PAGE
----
BEIJING (Reuters) – JPMorgan <JPM.N> confirmed it had won an auction to hold a majority equity stake in its Chinese asset management joint venture (JV), becoming the first foreign firm to move closer to taking control of an onshore funds business under new rules.
The move comes against the backdrop of a rapid escalation in the U.S.-China trade conflict, with Washington designating Beijing a currency manipulator and U.S. President Donald Trump vowing to impose 10% tariffs on the remaining $300 billion (£246.9 billion) of Chinese imports from Sept. 1.
A 2% percent stake in the JPMorgan China fund management JV, China International Fund Management (CIFM), changed hands on Friday in an auction at the Shanghai United Assets and Equity Exchange, a deal post on the exchange showed.
The exchange did not identify the buyer in its filing on the day, but sources with knowledge of the matter had told Reuters JPMorgan Asset Management Co was the sole bidder.
JPMorgan held 49% of the JV before the latest deal, which still needs regulatory approval.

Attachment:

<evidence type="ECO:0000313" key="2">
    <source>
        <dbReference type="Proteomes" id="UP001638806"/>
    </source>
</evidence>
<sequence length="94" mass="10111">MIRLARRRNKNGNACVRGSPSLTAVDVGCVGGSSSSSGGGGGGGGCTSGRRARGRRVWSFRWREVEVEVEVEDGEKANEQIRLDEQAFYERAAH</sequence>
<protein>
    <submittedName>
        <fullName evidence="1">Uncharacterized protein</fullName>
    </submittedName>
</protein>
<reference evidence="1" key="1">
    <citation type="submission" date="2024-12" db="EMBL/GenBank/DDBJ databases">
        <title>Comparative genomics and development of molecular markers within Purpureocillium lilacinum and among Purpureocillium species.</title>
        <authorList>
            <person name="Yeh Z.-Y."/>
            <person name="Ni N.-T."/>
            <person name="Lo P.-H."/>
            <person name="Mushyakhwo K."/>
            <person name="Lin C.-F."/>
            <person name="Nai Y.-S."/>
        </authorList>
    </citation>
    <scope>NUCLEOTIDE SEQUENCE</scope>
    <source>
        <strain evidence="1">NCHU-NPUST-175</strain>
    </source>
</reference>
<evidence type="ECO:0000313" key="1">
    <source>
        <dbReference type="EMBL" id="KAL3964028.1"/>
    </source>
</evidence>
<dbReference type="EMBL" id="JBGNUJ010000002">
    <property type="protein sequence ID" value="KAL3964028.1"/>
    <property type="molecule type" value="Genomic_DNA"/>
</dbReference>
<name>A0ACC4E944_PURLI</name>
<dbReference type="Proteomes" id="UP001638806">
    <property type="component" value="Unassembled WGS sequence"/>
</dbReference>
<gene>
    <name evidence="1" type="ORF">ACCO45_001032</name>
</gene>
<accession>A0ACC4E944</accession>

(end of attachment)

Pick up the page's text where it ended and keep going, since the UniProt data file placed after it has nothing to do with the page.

“We are looking forward to the next steps to proceed with this acquisition, working closely with our joint venture partners,” Dan Watkins, Asia Pacific CEO of J.P. Morgan Asset Management, said on Tuesday.
“Once completed, the deal will be contingent on the approval of regulators in the U.S. and China.”
Under rule changes unveiled by China in 2017, foreign asset managers were allowed to own up to 51% of their Chinese mutual fund ventures. Beijing later said foreign ownership caps would be removed by 2020, a year earlier than scheduled.
The U.S. asset manager did not comment on how soon they expect to get regulatory approval, or when they will be able to start operations as a majority-owned fund manager in the world’s second-largest economy.
(Reporting by Cheng Leng in BEIJING and Sumeet Chatterjee in HONGKONG; Editing by Himani Sarkar)